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Claims of sexual abuse by former Southside priest results in calls to stay execution

Photo: Courtesy photo, License: N/A

Courtesy photo

A young Humberto Leal (left) with Sister Maria and his brother at St. Clare’s church.

Photo: Courtesy photo, License: N/A

Courtesy photo

Leal’s first communion certificate, signed by Federico Fernandez


René also told of rumors that Fernandez convinced children to remove their clothes while reenacting stories from the Bible at the church. In sworn affidavits filed with Leal’s clemency petition last week, some of Fernandez’s alleged victims told similar stories.

One wrote that when he was 11 years old, Fernandez asked him to play the role of Jesus while they were alone together in his room. “He gave me a loincloth to put on … He told me that since Jesus did not wear any pants, I should take mine off,” the victim wrote. “He looked at me naked. He was coming towards me as I was putting on the loincloth. At that moment, he stopped because someone walked in the room.”

René and his family left St. Clare’s for another parish in 1984, but late last year one of his own family members came forward saying that she had been sexually abused by Fernandez as a child. “That priest needs to be brought to the United States, and our DA needs to open a case. … That priest deserves to be in jail,” René said.

René said he remembered Leal and his family from the neighborhood. “I don’t have a whole lot of love for that family, but from what I know now, I don’t think that kid should be executed,” he said. “If [Leal is] like that, if he did what they say, it’s because the priest made him that way.”

Facing physical abuse from his own parents at home, Leal sought refuge in the church as a child, his lawyers say. When nuns would scold him for misbehaving in communion class, he was sent to Father Fernandez for punishment. Leal began to detail the alleged abuse during an evaluation in March conducted by David Lisak, a clinical psychologist and expert in the field of male sexual abuse hired by Leal’s defense team. Lisak said that Leal described textbook “grooming” techniques commonly associated with child abusers, saying Fernandez’s behavior escalated from inappropriate touching to exposing himself to a young Leal in a church bathroom. Repeated groping eventually culminated in anal rape when Leal was 11 years old, Lisak said.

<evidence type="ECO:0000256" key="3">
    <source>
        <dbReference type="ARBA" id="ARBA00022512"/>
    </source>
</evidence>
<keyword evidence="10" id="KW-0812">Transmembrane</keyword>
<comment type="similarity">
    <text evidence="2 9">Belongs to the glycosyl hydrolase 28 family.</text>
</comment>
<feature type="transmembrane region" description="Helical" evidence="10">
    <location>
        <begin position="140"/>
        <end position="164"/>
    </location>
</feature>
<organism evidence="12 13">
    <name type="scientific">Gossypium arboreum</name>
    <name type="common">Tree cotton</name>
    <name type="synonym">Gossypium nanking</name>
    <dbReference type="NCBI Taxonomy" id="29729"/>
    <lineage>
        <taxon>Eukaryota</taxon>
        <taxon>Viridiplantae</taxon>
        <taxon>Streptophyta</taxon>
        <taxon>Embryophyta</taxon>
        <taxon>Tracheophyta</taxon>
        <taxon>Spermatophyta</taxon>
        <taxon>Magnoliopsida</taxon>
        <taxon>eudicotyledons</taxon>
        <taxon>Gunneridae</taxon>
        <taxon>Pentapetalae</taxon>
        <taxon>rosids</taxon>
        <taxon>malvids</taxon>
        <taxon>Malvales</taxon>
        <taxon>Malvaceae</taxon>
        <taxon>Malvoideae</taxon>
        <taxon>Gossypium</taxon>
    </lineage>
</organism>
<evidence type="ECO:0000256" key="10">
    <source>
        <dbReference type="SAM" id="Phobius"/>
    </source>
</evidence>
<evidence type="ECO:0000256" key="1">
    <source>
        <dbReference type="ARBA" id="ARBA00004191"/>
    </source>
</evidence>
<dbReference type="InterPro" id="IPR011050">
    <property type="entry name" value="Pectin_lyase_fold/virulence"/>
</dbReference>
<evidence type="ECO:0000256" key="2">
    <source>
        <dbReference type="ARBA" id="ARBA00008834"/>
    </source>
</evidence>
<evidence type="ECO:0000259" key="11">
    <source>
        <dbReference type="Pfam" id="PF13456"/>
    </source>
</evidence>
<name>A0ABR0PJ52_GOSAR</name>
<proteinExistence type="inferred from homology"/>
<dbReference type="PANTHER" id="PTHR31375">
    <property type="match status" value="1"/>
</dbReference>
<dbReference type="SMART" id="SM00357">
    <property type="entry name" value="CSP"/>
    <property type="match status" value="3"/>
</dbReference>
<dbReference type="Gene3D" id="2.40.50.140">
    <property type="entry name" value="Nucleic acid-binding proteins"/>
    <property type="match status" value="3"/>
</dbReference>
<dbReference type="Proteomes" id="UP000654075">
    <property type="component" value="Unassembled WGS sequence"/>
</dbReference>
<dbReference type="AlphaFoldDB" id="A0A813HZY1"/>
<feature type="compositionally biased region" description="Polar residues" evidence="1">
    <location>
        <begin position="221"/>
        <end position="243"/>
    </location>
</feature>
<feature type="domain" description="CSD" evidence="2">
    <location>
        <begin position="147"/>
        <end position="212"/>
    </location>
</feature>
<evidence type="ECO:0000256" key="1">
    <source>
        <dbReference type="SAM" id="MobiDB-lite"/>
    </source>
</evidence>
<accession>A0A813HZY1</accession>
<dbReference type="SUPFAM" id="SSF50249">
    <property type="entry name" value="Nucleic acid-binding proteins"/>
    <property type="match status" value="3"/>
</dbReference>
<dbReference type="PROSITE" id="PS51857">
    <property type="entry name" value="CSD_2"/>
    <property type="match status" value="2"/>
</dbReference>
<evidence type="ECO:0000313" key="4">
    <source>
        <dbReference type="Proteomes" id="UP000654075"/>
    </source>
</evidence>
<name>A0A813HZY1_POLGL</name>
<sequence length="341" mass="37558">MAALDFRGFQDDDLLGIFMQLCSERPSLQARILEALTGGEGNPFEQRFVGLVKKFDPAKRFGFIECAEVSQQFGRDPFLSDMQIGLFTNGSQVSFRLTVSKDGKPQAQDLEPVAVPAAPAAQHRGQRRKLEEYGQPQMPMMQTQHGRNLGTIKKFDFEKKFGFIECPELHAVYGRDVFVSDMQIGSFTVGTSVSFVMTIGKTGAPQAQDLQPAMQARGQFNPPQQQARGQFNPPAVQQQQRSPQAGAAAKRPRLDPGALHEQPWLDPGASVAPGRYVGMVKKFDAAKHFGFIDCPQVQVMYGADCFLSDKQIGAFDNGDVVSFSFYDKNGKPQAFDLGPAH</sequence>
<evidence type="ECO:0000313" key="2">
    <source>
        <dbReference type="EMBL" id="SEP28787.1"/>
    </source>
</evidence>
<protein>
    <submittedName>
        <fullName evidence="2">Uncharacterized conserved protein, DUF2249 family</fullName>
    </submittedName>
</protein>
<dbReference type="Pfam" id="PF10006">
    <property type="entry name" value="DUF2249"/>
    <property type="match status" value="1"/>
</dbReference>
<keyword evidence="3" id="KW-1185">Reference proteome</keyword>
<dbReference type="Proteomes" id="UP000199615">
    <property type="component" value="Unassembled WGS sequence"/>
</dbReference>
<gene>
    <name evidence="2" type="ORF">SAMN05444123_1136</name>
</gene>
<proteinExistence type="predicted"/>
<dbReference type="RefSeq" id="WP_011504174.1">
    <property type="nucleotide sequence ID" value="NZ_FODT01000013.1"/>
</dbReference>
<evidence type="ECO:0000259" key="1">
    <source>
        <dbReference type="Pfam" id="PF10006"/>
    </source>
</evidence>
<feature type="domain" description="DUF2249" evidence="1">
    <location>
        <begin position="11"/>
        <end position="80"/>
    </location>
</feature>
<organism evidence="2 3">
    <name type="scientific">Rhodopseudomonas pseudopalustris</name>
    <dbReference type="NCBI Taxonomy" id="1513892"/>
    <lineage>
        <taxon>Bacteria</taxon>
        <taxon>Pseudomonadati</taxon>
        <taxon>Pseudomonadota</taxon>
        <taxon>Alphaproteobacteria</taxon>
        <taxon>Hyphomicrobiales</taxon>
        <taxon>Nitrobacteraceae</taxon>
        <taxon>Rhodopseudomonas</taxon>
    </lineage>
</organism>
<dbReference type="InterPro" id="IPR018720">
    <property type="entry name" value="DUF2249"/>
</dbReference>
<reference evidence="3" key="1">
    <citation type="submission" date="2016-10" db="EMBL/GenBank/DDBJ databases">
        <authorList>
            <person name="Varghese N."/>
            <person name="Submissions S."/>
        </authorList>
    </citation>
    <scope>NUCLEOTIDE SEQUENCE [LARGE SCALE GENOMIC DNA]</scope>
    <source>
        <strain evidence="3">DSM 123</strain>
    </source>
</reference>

Lisak also said Leal’s disclosure was marked with what he called anguish, intense humiliation, shame and “emotional states that at times were so intense that he could not continue speaking.”

In 1983, around the same time he joined St. Clare’s, police arrested Fernandez after a local swimming pool manager claimed the priest had been exposing himself to young girls. According to court records, the manager claimed attorneys with the local diocese approached him when he showed up in court to testify against Fernandez, convincing him to drop the charges and let the church handle the matter internally.

Then in 1988 Fernandez was indicted on charges of indecency with a child when two neighborhood boys came forward and accused the priest of molestation. At the time, fearing the children would crumble on the stand if forced to publicly testify, then-Bexar County District Attorney Fred Rodriguez struck a deal with Fernandez’s lawyers in which the priest would plead guilty and face a lesser sentence of 10 years probation and mandated psychiatric counseling. The deal also would have kept Fernandez away from children and out of the priesthood.

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